Everyone is hoping Chris Christie will run for president in 2012--everyone meaning political reporters who like to have interesting people to write about and think Republican frontrunner Mitt Romney is just a huge yawn. Christie visited the the American Enterprise Institute and gave an extremely well-reviewed speech in which he denied presidential aspirations, The New York Times' Jeff Zeleny writes, while maybe testing out whether Americans outside New Jersey can handle his pugnacious style. Example: he made a suicide joke.
Christie said that national leaders have to do big things, and that President Obama's proposals for high-speed rail and Internet were political "candy," a dodging of critical issues like the budget deficit and entitlements. "We're on a path to ruin," Christie said. "You can't fix these problems if you don't talk about them."
He also said that though he sees an opportunity to run, he knows he's not ready yet. "Apparently, I actually have to commit suicide to convince people I’m not running," Christie said. Even his denials of presidential aspirations are being considered signs of his eligibility. Politico's Kendra Marr reports that political analysts found Christie's admission that he wasn't ready "powerful" and a impressively transparent. "With just one impressive speech, Chris Christie put three full days of CPAC speakers to shame," Marr raves.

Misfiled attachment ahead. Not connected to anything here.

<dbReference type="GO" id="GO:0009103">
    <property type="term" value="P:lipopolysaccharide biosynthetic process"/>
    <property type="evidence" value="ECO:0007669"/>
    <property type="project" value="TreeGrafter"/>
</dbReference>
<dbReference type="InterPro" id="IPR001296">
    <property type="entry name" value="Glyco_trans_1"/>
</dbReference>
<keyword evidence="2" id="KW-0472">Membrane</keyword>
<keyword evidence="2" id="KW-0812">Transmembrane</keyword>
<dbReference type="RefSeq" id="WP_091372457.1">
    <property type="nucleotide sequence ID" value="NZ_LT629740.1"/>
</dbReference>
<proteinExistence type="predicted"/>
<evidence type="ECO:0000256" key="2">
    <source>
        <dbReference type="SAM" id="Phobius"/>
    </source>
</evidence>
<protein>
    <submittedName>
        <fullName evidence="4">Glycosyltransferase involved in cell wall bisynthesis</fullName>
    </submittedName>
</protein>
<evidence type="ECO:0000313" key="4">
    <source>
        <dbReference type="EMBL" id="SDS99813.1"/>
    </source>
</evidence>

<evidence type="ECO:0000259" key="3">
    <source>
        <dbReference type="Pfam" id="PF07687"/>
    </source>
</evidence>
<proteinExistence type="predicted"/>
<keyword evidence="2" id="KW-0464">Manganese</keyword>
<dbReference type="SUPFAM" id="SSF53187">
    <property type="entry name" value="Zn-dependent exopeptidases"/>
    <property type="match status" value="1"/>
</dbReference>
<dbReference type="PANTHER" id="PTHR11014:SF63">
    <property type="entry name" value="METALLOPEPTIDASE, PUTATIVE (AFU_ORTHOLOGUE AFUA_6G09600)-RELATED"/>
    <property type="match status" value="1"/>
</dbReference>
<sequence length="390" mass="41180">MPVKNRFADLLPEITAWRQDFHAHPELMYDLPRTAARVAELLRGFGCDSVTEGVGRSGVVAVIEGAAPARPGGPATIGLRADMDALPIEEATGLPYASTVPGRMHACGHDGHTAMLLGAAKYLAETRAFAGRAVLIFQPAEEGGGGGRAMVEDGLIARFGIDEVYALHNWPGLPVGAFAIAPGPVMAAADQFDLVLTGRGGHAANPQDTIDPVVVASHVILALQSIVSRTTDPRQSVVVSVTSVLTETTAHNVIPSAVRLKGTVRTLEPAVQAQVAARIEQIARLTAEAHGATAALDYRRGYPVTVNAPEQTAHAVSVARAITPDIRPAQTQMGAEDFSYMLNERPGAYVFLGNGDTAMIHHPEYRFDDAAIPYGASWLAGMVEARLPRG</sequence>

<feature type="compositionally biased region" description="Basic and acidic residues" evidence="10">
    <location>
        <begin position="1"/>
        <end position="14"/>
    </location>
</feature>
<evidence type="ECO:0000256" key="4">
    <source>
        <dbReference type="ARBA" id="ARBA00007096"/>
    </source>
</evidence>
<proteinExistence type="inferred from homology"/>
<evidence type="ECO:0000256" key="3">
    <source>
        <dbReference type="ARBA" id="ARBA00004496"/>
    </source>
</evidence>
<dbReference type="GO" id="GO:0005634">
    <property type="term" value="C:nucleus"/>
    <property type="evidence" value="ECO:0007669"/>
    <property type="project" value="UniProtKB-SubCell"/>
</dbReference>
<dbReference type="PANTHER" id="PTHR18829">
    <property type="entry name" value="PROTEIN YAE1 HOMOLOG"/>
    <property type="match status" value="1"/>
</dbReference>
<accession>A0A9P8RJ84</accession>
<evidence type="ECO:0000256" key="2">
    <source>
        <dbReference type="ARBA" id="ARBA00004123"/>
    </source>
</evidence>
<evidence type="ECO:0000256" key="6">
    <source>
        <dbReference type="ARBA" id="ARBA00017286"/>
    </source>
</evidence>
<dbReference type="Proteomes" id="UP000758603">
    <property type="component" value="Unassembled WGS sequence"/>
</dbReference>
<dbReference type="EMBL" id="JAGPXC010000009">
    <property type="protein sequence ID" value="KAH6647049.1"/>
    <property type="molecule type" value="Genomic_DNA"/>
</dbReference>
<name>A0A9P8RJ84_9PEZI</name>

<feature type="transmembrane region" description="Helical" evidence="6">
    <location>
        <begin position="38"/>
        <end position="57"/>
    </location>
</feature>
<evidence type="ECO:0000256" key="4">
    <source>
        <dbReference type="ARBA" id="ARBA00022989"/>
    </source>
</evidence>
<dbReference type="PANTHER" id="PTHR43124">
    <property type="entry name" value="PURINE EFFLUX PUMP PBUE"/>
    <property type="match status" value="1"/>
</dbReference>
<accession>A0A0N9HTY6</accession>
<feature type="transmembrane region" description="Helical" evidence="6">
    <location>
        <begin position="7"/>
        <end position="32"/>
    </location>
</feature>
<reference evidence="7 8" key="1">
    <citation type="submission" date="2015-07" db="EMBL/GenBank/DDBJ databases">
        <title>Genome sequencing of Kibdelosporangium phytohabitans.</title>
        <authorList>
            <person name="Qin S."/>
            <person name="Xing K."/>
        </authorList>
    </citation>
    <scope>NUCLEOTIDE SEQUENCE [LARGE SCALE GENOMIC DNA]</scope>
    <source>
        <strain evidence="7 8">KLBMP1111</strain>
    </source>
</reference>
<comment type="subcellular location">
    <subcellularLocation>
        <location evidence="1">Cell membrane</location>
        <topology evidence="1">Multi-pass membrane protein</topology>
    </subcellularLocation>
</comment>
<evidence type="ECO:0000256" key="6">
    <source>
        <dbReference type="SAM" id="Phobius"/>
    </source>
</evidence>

Reporters then seemed to be holding an informal contest to see who could praise Christie the most effusively:
"The free-wheeling, hour-long speech was delivered by the first-term New Jersey governor without a prepared text and with a natural ease at the podium, and it is sure to elevate the din surrounding the Republican’s presidential prospects," adds Marr's colleague Maggie Haberman.
"His refusal to join [other states in suing to block health care reform] in suggests a degree of pragmatism that is attractive to non-true believers. This is a guy who has focused his message of change, and is clear about what he stands for. This is distinct from Obama's message of change, which meant different things to different people in 2008 and left almost everybody disappointed," The Daily Beast's Eleanor Clift writes.
"I think Chris Christie is terrific. Here's a guy whose tough talk is matched up by tough action," The Washington Post's Jonathan Capehart said on MSNBC.
The word is in: Christie, these folks definitely want you to run.